Intel started to feel the impact of overly large ring buses since Ivy Bridge EX as that was when they started to supplement the number of rings in the system which had twenty functional units with ring stops.

        I would predict that Ice Lake unified everything again.

          • Beahmont
          • 1 year ago

          Not unless they can get the relay speed of the mesh up significantly. The minimum transfer times are horrible though the maximum transfer times are actually fairly good. But on a consumer part the mesh is simply more expensive and provides a negative value to the final product.

          Intel can’t just simplify the design to save money at the cost of performance in the beginning stages of a performance war with AMD. At least they can’t if they want to win.

          • DavidC1
          • 1 year ago

          “I would predict that Ice Lake unified everything again.”

          Rumors suggest a *further* divergence between client and server lines. Sapphire Rapids generation is the server chip that is supposed to highlight the switch.

          Mesh is much more complex than ring bus by nature which is why it has problems with performance on the high-clocked client parts. It’s at the moment no problem for server because server parts clock much lower. It has to do with relative latency. 3GHz Mesh is ok on a 3.4GHz server part, but quite slow on a 5GHz client one.

          Unlikely we’ll see unification happen as we’re really limited by clock speeds and, process scaling drastically slowing.

    • ig0012
    • 1 year ago

    50% higher SFFT score may mean that i3-8121U indeed supports AVX-512

    [url<]https://browser.geekbench.com/v4/cpu/compare/7582239?baseline=6246666[/url<]

      • chuckula
      • 1 year ago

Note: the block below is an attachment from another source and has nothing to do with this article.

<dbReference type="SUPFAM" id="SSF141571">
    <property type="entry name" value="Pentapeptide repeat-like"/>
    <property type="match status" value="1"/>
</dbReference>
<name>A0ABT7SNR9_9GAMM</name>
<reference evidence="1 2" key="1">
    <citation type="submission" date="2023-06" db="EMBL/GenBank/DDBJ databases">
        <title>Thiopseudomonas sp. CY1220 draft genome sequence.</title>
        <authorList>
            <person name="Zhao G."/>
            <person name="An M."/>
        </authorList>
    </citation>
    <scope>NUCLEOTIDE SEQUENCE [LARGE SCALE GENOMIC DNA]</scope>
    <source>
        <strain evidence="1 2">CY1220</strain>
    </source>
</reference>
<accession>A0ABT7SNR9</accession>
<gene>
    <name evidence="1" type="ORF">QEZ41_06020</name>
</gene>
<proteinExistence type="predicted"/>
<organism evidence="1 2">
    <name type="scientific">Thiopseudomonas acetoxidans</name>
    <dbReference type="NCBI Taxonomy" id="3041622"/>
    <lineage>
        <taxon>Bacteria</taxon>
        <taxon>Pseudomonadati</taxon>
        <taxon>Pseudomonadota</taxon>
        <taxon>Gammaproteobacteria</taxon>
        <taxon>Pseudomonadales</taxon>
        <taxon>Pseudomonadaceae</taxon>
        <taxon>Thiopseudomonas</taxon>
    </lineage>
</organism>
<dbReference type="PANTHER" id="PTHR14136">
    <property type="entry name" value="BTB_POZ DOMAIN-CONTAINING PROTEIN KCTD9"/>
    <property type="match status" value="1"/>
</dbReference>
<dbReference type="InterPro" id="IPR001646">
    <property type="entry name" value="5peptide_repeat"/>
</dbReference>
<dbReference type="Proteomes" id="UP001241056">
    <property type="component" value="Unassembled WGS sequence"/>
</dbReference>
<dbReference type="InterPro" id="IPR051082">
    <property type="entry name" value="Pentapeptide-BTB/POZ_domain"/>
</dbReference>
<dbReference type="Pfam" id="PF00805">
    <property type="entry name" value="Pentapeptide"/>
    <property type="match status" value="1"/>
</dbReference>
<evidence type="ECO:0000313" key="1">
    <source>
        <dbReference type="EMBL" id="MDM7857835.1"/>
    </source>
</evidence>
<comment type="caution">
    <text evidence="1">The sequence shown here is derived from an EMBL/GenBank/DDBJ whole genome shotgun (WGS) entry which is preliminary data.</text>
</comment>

I’d like to see how it does in [url=http://www.numberworld.org/y-cruncher/<]Y-cruncher[/url<] too.

    • chuckula
    • 1 year ago

    OK! Now that we have confirmed that Cannon Lake supports these instructions I want everyone to throw out page 1 of your instructions where we bashed Intel for failing to put AVX-512 in Cannon Lake and instead use page 2 where we call these features useless because they don’t make Cinebench faster.

    No going off script here!

      • The Egg
      • 1 year ago

      Poor Intel. They’ll have to fill out a Hurt Feelings Report after all this.

        • chuckula
        • 1 year ago

        Intel can’t fill out the HFR because AMD took the last copy yesterday.

          • derFunkenstein
          • 1 year ago

          Well that’s on their HR department. They should always know to photocopy the last one a minimum of 10x before giving it to an employee.

            • psuedonymous
            • 1 year ago

            “10nm has been shipping since 2017-”
            “Been shipping?! I had to go down to the cellar to find it!”
            “That’s the shipping department.”
            “With a torch!”
            “Ah, well, the lights had probably gone.”
            “So had the stairs.”
            “But look, you found 10nm, didn’t you?”
            “Yes, yes I did. It was at the bottom of a locked filing cabinet stuck in a disused lavatory with a sign on the door saying ‘Beware of the Leopard.”